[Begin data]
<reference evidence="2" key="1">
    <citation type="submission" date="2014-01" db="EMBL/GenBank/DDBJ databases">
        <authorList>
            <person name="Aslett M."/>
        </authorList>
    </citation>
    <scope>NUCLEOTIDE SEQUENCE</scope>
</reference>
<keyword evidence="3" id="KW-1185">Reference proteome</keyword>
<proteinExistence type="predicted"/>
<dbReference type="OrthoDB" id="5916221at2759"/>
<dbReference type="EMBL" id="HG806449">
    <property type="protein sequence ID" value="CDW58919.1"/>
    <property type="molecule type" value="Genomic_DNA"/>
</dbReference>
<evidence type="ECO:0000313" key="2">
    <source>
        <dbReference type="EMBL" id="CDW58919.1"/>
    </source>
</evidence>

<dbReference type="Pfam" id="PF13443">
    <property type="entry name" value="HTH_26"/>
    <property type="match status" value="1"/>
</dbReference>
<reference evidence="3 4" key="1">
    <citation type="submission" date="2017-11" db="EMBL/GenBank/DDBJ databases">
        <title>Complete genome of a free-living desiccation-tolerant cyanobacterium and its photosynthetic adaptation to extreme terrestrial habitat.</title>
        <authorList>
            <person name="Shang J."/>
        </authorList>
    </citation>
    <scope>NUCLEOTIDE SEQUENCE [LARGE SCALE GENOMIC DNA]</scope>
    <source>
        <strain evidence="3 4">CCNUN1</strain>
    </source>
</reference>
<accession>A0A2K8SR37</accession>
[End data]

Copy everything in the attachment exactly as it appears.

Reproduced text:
<reference evidence="2" key="1">
    <citation type="submission" date="2014-01" db="EMBL/GenBank/DDBJ databases">
        <authorList>
            <person name="Aslett M."/>
        </authorList>
    </citation>
    <scope>NUCLEOTIDE SEQUENCE</scope>
</reference>
<keyword evidence="3" id="KW-1185">Reference proteome</keyword>
<proteinExistence type="predicted"/>
<dbReference type="OrthoDB" id="5916221at2759"/>
<dbReference type="EMBL" id="HG806449">
    <property type="protein sequence ID" value="CDW58919.1"/>
    <property type="molecule type" value="Genomic_DNA"/>
</dbReference>
<evidence type="ECO:0000313" key="2">
    <source>
        <dbReference type="EMBL" id="CDW58919.1"/>
    </source>
</evidence>

<dbReference type="Pfam" id="PF13443">
    <property type="entry name" value="HTH_26"/>
    <property type="match status" value="1"/>
</dbReference>
<reference evidence="3 4" key="1">
    <citation type="submission" date="2017-11" db="EMBL/GenBank/DDBJ databases">
        <title>Complete genome of a free-living desiccation-tolerant cyanobacterium and its photosynthetic adaptation to extreme terrestrial habitat.</title>
        <authorList>
            <person name="Shang J."/>
        </authorList>
    </citation>
    <scope>NUCLEOTIDE SEQUENCE [LARGE SCALE GENOMIC DNA]</scope>
    <source>
        <strain evidence="3 4">CCNUN1</strain>
    </source>
</reference>
<accession>A0A2K8SR37</accession>